Market Turning Points
Current position of the market
SPX: Very Long-term trend – The very-long-term cycles are in their down phases, and if they make their lows when expected (after this bull market is over), there will be another steep decline into late 2014. However, the Fed policy of keeping interest rates low has severely curtailed the full downward pressure potential of the 40-yr and 120-yr cycles.
Intermediate trend – Probably tracing out an ending diagonal pattern.
Analysis of the short-term trend is done on a daily basis with the help of hourly charts. It is an important adjunct to the analysis of daily and weekly charts which discusses the course of longer market trends.
CRITICAL SUPPORT HOLDING
SPX sold off sharply for two days starting last Monday but found support on Thursday. This enabled it to rally on Friday -- with the help of options expiration – and reclaim about .382 of the decline. As we will see on the chart a little later, critical support held once again, but the two-day rally is lacking conviction and Monday should be a test of the SPX’s resolve to remain in an uptrend.
The DJIA’s action was similar to the SPX, but the support level is not as well defined as on the former. However, it is, so far, following the proposed script of an ending diagonal even including the small throw-over above the top line on Monday before starting its decline. On this index, it seems that the support is better defined by connecting the last three short-term lows which are in perfect alignment. This makes last week’s low of 15,397 the critical level at which the DOW must hold.
IWM made a slightly new low on Thursday morning but bounced back immediately – as did the other indices. XLF broke an important support line, back-testing it by the close. QQQ held its support line.
It is clear that on Thursday, all indices tested and held critical support. If the rally that ensued turns out to be as puny as it currently looks, we may have another test early next week. If that test is successful, we could embark on a choppy uptrend that could turn out to be another test of the high.
But perhaps it won’t be! The move which started at 1646 topped at 1850 for a gain of 204 points. The next phase started at 1738 and completed at 1897 for 159 points. The third (and probably last) phase started at 1854 and completed at 1902 for 48 points. If 1902 is confirmed as the high of the move from 1854, these phases -- which have become progressively smaller and smaller -- represent major price deceleration which should be followed by a significant correction
I am going to show you the daily chart of the SPX constructed with the daily closes only, as I did last week. Note the short, heavy red line which is drawn across six short-term lows, starting on 2/16! Three touches of a trend line are normally required to make it valid. Double that amount is rarely seen and has to define this one as a very important support line. If it is broken, there is a very good chance that prices will extend their decline, perhaps significantly, especially if they get past the purple uptrend line.
I want to point out once again that drawing parallels to previous trend lines appears to have value for the analysis of the SPX. I believe that they determine price trends. Here, for instance, we have a red trend line drawn across the top (three points of contact), and a series of red parallel lines drawn from previous highs and lows. The dashed parallel line just below the top has acted as resistance on several occasions including being responsible for the formation of the last top. The next line has also provided occasional resistance, but the one below it is the one that I consider critical. I believe that the red trend lines determine the long-term trend of the market.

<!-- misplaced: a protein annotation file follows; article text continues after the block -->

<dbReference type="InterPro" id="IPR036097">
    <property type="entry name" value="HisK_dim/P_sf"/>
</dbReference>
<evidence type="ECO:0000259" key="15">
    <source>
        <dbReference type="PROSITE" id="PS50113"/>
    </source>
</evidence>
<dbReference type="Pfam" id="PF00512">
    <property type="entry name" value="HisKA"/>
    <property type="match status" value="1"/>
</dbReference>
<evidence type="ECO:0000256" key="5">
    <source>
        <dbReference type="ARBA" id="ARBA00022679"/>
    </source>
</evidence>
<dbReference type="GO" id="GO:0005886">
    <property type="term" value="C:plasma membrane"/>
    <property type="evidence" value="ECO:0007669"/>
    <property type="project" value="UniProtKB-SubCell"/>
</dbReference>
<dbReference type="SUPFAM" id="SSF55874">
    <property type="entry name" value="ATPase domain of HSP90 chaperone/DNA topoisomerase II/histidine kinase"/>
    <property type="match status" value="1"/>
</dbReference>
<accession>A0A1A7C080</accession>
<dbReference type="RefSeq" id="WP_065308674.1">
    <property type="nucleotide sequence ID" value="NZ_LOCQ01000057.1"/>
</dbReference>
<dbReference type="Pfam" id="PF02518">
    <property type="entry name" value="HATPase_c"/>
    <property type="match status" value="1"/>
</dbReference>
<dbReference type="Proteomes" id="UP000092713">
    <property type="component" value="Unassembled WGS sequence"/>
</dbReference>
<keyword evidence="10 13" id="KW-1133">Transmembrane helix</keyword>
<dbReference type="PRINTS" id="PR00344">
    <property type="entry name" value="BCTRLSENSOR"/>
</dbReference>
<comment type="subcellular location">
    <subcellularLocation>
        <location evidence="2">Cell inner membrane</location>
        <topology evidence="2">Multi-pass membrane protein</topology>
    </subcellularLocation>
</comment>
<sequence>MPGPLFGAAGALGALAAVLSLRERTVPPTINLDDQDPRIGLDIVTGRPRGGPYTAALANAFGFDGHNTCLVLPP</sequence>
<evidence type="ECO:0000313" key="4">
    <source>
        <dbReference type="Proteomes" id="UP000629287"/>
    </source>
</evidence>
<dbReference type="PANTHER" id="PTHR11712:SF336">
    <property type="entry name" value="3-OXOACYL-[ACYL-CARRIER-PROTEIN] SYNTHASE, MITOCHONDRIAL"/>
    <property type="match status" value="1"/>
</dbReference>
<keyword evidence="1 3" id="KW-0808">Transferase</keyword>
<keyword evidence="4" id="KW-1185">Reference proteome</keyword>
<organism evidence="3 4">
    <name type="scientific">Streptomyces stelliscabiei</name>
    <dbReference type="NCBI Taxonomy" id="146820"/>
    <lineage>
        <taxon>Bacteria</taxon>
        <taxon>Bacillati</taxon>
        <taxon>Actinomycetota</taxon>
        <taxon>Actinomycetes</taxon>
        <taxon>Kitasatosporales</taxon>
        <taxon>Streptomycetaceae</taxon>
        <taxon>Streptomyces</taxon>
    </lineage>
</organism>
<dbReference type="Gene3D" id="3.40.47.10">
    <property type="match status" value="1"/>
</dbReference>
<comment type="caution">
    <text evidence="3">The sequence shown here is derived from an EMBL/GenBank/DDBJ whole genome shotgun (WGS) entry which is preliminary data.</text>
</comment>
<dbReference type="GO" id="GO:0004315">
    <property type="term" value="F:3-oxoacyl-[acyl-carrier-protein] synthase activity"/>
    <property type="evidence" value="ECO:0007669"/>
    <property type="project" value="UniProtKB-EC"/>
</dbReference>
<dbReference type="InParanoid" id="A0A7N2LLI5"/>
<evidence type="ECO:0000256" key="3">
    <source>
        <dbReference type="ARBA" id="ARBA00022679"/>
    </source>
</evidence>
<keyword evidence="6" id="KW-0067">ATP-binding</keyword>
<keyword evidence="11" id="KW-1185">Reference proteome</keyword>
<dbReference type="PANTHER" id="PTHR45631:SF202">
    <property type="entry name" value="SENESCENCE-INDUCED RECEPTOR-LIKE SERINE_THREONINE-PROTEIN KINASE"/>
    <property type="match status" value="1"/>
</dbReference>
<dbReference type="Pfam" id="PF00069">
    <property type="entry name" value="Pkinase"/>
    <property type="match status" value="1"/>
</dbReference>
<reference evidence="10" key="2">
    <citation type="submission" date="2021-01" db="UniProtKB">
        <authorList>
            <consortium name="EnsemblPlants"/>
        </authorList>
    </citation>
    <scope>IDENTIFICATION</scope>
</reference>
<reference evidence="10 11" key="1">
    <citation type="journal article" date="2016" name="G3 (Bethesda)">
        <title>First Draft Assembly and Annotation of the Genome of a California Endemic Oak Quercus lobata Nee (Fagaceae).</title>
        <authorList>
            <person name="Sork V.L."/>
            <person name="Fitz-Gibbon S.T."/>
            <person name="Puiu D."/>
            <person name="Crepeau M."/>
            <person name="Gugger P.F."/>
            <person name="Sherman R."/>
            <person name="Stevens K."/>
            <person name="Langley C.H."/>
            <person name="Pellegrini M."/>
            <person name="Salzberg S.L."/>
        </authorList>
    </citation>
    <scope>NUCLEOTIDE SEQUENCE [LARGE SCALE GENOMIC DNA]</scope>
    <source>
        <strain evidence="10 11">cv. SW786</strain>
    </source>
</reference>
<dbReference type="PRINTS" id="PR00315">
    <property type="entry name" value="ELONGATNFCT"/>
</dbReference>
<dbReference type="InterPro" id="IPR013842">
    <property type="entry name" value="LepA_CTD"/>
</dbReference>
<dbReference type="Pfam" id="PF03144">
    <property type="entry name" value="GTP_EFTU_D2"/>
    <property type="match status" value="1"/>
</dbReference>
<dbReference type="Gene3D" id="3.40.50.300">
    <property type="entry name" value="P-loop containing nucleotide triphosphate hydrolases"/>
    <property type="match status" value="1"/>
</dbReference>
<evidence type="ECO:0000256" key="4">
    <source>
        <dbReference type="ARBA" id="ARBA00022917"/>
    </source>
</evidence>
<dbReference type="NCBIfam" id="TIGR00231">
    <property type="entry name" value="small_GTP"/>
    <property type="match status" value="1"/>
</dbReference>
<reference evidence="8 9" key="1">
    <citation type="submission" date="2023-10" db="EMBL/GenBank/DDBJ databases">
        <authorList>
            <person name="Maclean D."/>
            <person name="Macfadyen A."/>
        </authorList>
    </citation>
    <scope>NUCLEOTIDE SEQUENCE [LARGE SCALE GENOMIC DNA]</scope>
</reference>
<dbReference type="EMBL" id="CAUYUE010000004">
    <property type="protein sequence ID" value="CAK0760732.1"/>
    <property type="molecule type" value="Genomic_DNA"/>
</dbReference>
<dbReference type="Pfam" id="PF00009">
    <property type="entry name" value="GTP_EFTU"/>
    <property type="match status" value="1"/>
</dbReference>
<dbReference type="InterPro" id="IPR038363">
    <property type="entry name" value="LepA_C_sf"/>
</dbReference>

The next set of parallels is purple and these most likely determine the intermediate trend of the market. The one which is key is the one on the far left. Parallels to it drawn from previous closing prices appear to have value as support and resistance, as you can see on the chart. The parallel drawn from 1646 has been broken twice. The first time, prices managed to get back above but the second time they could not after three separate attempts, including the recent high.
The next purple trend line becomes critical support if the red parallel line from 2/16 is broken. If it is broken as well, that would be a strong indication that we have started an intermediate decline.
Next, we have the green set of parallels which, I believe, represent the short term trend. The key trend line is the one which connects with the 1883 top and forms the top channel line of the uptrend which started at 1738. The last green parallel on the right was decisively broken after SPX made its 1902 top, last week.
The decline from last Monday’s high looks incomplete. If so, we could continue down to challenge the 1814 low. I believe that only when that low is decisively broken will we be able to say definitely that the market is in an intermediate or long-term downtrend.
A quick glance at the indicators also suggests that we are in an incomplete downtrend and that lower lows should be expected.
Now, for a detailed analysis of the hourly chart (also constructed as a line chart)! The trend lines will not compare exactly with those on the daily chart for obvious reasons, but the three sets of trends identified in the daily charts with red, purple and green parallels are also found in the hourly chart. Our focus should now be on the convergence of the three parallel at Friday’s low. If that low is breached next week, we could be on our way to challenge the 1814 low, and if that low does not hold, it should confirm 1902 as an important top.